’Tis the season to be … down and depressed? You may have heard of a little thing called “Blue Monday” – that is, approximately the third Monday of January may be the most depressing day of the year. By this point, the holiday cheer has worn off, the cold is setting in and new years resolutions have tapered off. But whether Blue Monday is an actual fact or just a ploy created by travel companies to urge you to book a flight, it’s no secret that the winter months are not the most favourable time to feel “jolly”. And although a vacation may be the solution to all your problems at this point, it’s likely not feasible now that your holiday credit card statements have shown their true colours.
Below are 5 simple and effortless ways you can beat the winter blues:
1- Drink more water
I know for a fact that this is not the first time you’ve heard of the endless benefits of drinking water – but why is it so hard to do? Unfortunately if you’re like me, thirst triggers the coffee part of your brain before of the hydration part. But besides the fact that it lubricates your joints, improves memory, boosts skin and health, helps with weight loss, improves digestion (I can go on for maybe 10 more minutes), a recent study has actually shown that drinking plain water can decrease the risk of depression and anxiety! (1) Want to make it easier to remember to hydrate? Try these simple tips that I’ve found work wonders for me.
- Set water intake goals (e.g. I will finish one 500ml water bottle before noon)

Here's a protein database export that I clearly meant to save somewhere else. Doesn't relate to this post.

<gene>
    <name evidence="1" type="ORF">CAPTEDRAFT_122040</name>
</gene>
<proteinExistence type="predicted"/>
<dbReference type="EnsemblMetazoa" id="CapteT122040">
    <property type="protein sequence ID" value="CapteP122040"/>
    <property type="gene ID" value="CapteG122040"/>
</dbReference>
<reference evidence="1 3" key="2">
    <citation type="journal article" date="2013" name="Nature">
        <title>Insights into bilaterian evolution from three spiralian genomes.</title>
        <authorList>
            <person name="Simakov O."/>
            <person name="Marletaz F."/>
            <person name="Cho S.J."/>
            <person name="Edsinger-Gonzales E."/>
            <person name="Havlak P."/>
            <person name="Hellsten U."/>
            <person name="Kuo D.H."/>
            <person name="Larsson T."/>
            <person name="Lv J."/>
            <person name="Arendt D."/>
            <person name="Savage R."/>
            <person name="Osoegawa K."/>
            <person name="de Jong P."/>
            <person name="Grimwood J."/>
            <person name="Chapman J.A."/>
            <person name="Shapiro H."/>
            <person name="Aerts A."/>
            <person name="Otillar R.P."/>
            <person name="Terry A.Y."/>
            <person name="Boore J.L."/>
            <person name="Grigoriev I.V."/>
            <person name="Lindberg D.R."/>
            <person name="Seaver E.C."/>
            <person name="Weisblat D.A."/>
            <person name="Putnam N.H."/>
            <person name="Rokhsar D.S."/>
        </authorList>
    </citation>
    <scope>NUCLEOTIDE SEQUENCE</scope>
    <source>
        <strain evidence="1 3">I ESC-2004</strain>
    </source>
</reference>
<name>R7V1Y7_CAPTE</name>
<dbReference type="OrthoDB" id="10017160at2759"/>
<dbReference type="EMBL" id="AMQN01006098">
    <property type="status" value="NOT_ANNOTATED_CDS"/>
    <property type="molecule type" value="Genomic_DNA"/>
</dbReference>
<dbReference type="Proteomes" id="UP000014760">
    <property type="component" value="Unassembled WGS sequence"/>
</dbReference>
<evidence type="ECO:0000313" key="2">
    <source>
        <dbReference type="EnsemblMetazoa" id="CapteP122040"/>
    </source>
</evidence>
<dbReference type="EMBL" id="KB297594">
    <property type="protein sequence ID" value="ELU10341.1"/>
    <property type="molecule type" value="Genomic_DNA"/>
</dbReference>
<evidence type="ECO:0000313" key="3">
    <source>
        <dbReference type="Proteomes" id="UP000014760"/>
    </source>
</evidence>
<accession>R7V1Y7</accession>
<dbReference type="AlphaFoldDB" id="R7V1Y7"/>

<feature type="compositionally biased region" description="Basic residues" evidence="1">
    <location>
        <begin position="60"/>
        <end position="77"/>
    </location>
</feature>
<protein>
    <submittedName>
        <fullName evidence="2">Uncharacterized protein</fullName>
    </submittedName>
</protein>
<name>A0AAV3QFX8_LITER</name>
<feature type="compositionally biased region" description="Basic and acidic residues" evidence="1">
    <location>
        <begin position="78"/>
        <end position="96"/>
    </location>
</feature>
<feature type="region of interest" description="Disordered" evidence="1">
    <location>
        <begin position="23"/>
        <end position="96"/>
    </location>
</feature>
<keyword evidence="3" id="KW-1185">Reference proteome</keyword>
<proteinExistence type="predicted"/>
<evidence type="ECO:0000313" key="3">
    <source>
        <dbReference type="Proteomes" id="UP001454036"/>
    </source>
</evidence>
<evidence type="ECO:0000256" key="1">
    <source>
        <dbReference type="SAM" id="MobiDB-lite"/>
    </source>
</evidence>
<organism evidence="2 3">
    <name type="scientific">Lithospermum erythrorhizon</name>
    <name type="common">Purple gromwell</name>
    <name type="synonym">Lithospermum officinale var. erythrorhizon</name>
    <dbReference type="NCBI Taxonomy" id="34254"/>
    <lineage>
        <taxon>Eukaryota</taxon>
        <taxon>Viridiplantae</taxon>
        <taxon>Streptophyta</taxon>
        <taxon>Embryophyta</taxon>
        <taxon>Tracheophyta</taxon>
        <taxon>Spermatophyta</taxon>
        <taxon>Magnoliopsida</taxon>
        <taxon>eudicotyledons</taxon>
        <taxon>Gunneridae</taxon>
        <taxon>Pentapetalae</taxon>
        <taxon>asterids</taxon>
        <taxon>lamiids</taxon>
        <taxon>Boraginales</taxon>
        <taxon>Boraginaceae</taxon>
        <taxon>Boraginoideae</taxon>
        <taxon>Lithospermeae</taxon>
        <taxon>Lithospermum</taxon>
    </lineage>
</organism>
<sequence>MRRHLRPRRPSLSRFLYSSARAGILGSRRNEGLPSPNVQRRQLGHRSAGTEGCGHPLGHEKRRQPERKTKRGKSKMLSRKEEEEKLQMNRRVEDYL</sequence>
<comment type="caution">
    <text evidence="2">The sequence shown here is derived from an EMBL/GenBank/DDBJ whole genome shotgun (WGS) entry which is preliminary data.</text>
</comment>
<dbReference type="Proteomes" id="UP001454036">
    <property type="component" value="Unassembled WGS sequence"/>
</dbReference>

- Invest in a water bottle that has time markings or a reminder light
- Infuse your water with healthy fruits and vegetables, such as berries, ginger, cucumber, mint and lemon. Not only will it taste better but you will also get added health benefits!
- When feeling hungry in between meals and snacks, opt for drinking water instead of binging on a baked good – water will make you feel fuller and save you from the extra unwanted calories
2- Engage in physical activity
Similar to the water list above, I can talk for days about the benefits of exercise. Some studies have shown that exercise may be more effective than medication when it comes to treating depression (2). When I encourage my patients to exercise more often, I find that a lot of them assume I want them to hit the gym 4x/week. This is both scary and untrue. Physical exercise can have many forms and one of the ones I love the most is walking. Walking is both easy to do and free! For those days that are just too cold to walk outside, try an in-home stretching or quick workout video to get those muscles moving.